Kuranda, the village in the rainforest high above the coast on the edge of the Tablelands, has enticed visitors since its rail link with Cairns opened over a century ago.
Kuranda, North Queensland
The train still winds daily up the mountains over bridged ravines, through tunnels and past the Barron Gorge waterfalls to Australia's most photogenic railway station.
Travel one way by train and the other on a 7.5 km Kuranda Skyrail Rainforest Cableway above World Heritage rainforest, making two descents to see the forest floor and learn about the amazing diversity of plants and animals of a wet tropics rainforest.
Driving to Kuranda a lookout on the scenic Kennedy Highway provides wide angle views of the coast and sea. Within the village everything is in walking distance. The north's biggest and most frequented markets have terraced stalls among the trees and serenades from singers and musicians while you browse among the local art, crafts, fashions and food.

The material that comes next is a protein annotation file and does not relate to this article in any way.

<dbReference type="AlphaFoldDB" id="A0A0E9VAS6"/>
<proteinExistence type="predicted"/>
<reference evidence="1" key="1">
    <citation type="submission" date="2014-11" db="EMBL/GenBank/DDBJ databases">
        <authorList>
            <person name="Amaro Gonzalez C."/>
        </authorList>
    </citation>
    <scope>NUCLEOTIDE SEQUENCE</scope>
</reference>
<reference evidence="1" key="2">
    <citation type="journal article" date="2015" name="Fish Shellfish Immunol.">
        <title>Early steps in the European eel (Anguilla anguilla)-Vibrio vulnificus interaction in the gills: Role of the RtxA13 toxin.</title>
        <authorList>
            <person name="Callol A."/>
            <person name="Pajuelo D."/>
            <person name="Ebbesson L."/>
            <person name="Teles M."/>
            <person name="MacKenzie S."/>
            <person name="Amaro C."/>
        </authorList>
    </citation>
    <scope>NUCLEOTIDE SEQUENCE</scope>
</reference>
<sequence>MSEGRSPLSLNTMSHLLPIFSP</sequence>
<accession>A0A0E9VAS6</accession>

Australia's biggest butterfly display has guides to answer questions as you wander through its trees and water gardens, among the brilliant Ulysses, Cairns Birdwing and Red Lacewing and search for the tiny, well-camouflaged species.
Aboriginal culture flourishes in and around Kuranda. The Pamagirri Aboriginal dancers present their show in the amphitheatre set in the rainforest - Rainforeststation.
Kuranda village streets are lined with small shops, galleries,
restaurants, snack bars, old pubs, an orchid and palm display and
an old timber
are canoes for hire, a
Barron River rafting and
on an amphibious army "duck",
Barron Falls lookout is a few minutes drive away.
A day or a stay in Kuranda is a true insight into the place long known to locals as "Fairyland".